Many things will improve, not just weight reduction: you will think clearer, your reflexes will improve, your breathing rate will go down, your blood pressure will normalize. You will never or rarely have a fever or viral infections like cold or flu. You will become more resistant to cold temperature and you will rarely feel tired, ever!

Ortcloud said:

Whenever I go out to breakfast I look around and I am in shock at what people eat for breakfast. Big stack of pancakes, fruit, fruit juice syrup, just like you said. This is not breakfast, this is dessert ! It has the same sugar and nutrition as a birthday cake, would anyone think cake is ok for breakfast ? No, but that is exactly the equivalent of what they are eating. Somehow we have been duped to think this is ok. For me, I typically eat an omelette when I go out, low carb and no sugar. I dont eat wheat but invariably it comes with the meal and I try to tell the waitress no thanks, they are stunned. They try to push some other type of wheat or sugar product on me instead, finally I have to tell them I dont eat wheat and they are doubly stunned. They cant comprehend it. We have a long way to go in terms of re-education.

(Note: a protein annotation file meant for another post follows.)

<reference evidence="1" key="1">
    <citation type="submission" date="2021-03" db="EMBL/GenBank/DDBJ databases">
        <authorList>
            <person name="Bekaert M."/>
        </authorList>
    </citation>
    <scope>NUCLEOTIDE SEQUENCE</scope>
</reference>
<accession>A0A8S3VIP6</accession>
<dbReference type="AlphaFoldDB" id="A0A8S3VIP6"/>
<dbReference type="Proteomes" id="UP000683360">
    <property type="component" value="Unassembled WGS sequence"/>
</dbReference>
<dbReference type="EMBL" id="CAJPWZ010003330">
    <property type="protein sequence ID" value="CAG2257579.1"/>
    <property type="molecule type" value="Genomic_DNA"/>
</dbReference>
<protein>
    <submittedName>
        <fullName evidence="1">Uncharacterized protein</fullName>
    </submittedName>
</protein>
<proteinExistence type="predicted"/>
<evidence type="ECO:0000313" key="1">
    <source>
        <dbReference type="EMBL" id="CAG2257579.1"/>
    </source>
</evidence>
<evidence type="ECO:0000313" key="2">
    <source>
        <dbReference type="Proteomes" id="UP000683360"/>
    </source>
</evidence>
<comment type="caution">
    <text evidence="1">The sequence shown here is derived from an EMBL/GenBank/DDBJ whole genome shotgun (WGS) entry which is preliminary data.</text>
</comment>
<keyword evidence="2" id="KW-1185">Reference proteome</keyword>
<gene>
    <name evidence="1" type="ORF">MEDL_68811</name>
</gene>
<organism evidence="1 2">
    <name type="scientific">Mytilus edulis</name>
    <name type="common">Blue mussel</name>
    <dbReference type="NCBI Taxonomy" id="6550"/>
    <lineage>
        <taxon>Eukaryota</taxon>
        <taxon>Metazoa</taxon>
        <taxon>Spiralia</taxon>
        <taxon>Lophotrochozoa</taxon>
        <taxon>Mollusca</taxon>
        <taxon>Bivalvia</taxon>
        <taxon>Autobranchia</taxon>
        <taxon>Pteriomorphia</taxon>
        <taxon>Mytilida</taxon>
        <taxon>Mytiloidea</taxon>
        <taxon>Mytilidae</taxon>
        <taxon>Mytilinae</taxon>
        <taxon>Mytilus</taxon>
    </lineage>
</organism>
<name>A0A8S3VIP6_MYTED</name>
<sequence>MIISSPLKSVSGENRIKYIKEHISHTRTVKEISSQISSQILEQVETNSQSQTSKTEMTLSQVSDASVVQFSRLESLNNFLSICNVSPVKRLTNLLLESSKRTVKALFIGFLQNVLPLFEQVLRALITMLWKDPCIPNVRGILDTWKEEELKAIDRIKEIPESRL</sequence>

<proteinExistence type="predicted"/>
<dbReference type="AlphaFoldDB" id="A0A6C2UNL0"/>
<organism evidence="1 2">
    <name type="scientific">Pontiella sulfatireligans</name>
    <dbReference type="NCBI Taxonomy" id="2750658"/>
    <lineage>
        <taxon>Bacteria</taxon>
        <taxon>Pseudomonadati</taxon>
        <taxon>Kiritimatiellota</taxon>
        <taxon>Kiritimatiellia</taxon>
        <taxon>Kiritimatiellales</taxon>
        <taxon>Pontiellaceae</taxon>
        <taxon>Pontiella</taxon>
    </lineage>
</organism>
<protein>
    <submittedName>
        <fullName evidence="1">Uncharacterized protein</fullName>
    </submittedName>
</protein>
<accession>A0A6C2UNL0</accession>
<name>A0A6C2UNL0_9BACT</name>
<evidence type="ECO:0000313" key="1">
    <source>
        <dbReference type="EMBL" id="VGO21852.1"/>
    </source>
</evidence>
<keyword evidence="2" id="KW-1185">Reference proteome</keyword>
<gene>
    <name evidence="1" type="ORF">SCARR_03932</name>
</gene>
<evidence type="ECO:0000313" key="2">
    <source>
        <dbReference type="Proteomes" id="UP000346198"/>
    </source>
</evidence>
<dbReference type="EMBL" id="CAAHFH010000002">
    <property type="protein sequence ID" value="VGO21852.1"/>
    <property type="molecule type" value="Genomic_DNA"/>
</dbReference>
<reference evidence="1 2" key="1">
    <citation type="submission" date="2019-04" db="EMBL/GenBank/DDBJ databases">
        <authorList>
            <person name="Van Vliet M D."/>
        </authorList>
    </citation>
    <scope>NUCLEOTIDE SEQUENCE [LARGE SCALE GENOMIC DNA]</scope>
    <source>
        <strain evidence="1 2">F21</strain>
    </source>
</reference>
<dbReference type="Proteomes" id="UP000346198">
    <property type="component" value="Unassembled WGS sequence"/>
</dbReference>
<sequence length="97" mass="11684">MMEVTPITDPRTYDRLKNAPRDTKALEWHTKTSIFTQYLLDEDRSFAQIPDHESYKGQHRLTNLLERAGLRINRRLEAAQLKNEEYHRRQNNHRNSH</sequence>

Yes. Don't be surprised at the incomprehension, the rolled eyes, even the anger that can sometimes result. Imagine that told you that the food you've come to rely on and love is killing you!

Anne said:

I was overweight by only about 15lbs and I was having pitting edema in my legs and shortness of breath. My cardiologist and I were discussing the possible need of an angiogram. I was three years out from heart bypass surgery.

Before we could schedule the procedure, I tested positive for gluten sensitivity through I eliminated not only wheat but also barley and rye and oats(very contaminated with wheat) from my diet. Within a few weeks my edema was gone, my energy was up and I was no longer short of breath. I lost about 10 lbs. The main reason I gave up gluten was to see if I could stop the progression of my peripheral neuropathy. Getting off wheat and other gluten grains has given me back my life. I have been gluten free for 4 years and feel younger than I have in many years.

There are many gluten free processed foods, but I have found I feel my best when I stick with whole foods.

Ann has a different reason (gluten enteropathy, or celiac disease) for wanting to be wheat-free. But I've seen similar improvements that go beyond just relief of the symptoms attributable to the inflammatory intestinal effects of gluten elimination.

Wccaguy said:

I have relatively successfully cut carbs and grains from my diet thus far.

Because I've got some weight to lose, I have tried to keep the carb count low and I've lost 15 pounds since then.

I have also been very surprised at the significant reduction in my appetite. I've read about the experience of others with regard to appetite reduction and couldn't really imagine that it could happen for me too. But it has.